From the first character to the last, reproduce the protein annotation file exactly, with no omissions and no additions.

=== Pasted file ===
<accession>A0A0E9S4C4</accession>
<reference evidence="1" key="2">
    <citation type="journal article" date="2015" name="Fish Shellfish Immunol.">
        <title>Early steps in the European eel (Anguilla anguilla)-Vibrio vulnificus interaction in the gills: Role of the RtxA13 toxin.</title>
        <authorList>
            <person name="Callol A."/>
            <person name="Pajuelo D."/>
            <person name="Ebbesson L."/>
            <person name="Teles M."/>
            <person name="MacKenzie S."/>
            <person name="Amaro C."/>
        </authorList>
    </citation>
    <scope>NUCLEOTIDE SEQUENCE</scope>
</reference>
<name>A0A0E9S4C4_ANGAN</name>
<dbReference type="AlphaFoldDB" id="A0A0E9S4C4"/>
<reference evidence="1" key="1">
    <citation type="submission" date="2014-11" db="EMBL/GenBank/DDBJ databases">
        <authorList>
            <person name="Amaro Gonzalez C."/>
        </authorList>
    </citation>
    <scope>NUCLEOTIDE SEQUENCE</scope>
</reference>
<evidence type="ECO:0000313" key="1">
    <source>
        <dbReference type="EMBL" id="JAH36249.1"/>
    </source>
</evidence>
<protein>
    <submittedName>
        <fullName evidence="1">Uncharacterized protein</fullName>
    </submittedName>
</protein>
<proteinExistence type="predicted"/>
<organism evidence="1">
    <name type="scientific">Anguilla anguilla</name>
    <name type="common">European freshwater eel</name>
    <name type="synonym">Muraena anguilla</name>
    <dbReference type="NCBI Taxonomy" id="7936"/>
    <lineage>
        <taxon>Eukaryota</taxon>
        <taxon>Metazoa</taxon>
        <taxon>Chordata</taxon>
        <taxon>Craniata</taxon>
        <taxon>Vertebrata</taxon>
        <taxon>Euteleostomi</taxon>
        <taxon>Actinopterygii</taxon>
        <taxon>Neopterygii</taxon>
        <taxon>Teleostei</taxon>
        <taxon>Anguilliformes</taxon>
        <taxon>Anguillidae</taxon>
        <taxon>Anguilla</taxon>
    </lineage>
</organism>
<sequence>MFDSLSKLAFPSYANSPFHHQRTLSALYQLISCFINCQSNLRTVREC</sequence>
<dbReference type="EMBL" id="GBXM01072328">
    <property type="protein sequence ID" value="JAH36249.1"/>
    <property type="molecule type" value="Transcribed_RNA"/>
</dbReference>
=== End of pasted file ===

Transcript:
<accession>A0A0E9S4C4</accession>
<reference evidence="1" key="2">
    <citation type="journal article" date="2015" name="Fish Shellfish Immunol.">
        <title>Early steps in the European eel (Anguilla anguilla)-Vibrio vulnificus interaction in the gills: Role of the RtxA13 toxin.</title>
        <authorList>
            <person name="Callol A."/>
            <person name="Pajuelo D."/>
            <person name="Ebbesson L."/>
            <person name="Teles M."/>
            <person name="MacKenzie S."/>
            <person name="Amaro C."/>
        </authorList>
    </citation>
    <scope>NUCLEOTIDE SEQUENCE</scope>
</reference>
<name>A0A0E9S4C4_ANGAN</name>
<dbReference type="AlphaFoldDB" id="A0A0E9S4C4"/>
<reference evidence="1" key="1">
    <citation type="submission" date="2014-11" db="EMBL/GenBank/DDBJ databases">
        <authorList>
            <person name="Amaro Gonzalez C."/>
        </authorList>
    </citation>
    <scope>NUCLEOTIDE SEQUENCE</scope>
</reference>
<evidence type="ECO:0000313" key="1">
    <source>
        <dbReference type="EMBL" id="JAH36249.1"/>
    </source>
</evidence>
<protein>
    <submittedName>
        <fullName evidence="1">Uncharacterized protein</fullName>
    </submittedName>
</protein>
<proteinExistence type="predicted"/>
<organism evidence="1">
    <name type="scientific">Anguilla anguilla</name>
    <name type="common">European freshwater eel</name>
    <name type="synonym">Muraena anguilla</name>
    <dbReference type="NCBI Taxonomy" id="7936"/>
    <lineage>
        <taxon>Eukaryota</taxon>
        <taxon>Metazoa</taxon>
        <taxon>Chordata</taxon>
        <taxon>Craniata</taxon>
        <taxon>Vertebrata</taxon>
        <taxon>Euteleostomi</taxon>
        <taxon>Actinopterygii</taxon>
        <taxon>Neopterygii</taxon>
        <taxon>Teleostei</taxon>
        <taxon>Anguilliformes</taxon>
        <taxon>Anguillidae</taxon>
        <taxon>Anguilla</taxon>
    </lineage>
</organism>
<sequence>MFDSLSKLAFPSYANSPFHHQRTLSALYQLISCFINCQSNLRTVREC</sequence>
<dbReference type="EMBL" id="GBXM01072328">
    <property type="protein sequence ID" value="JAH36249.1"/>
    <property type="molecule type" value="Transcribed_RNA"/>
</dbReference>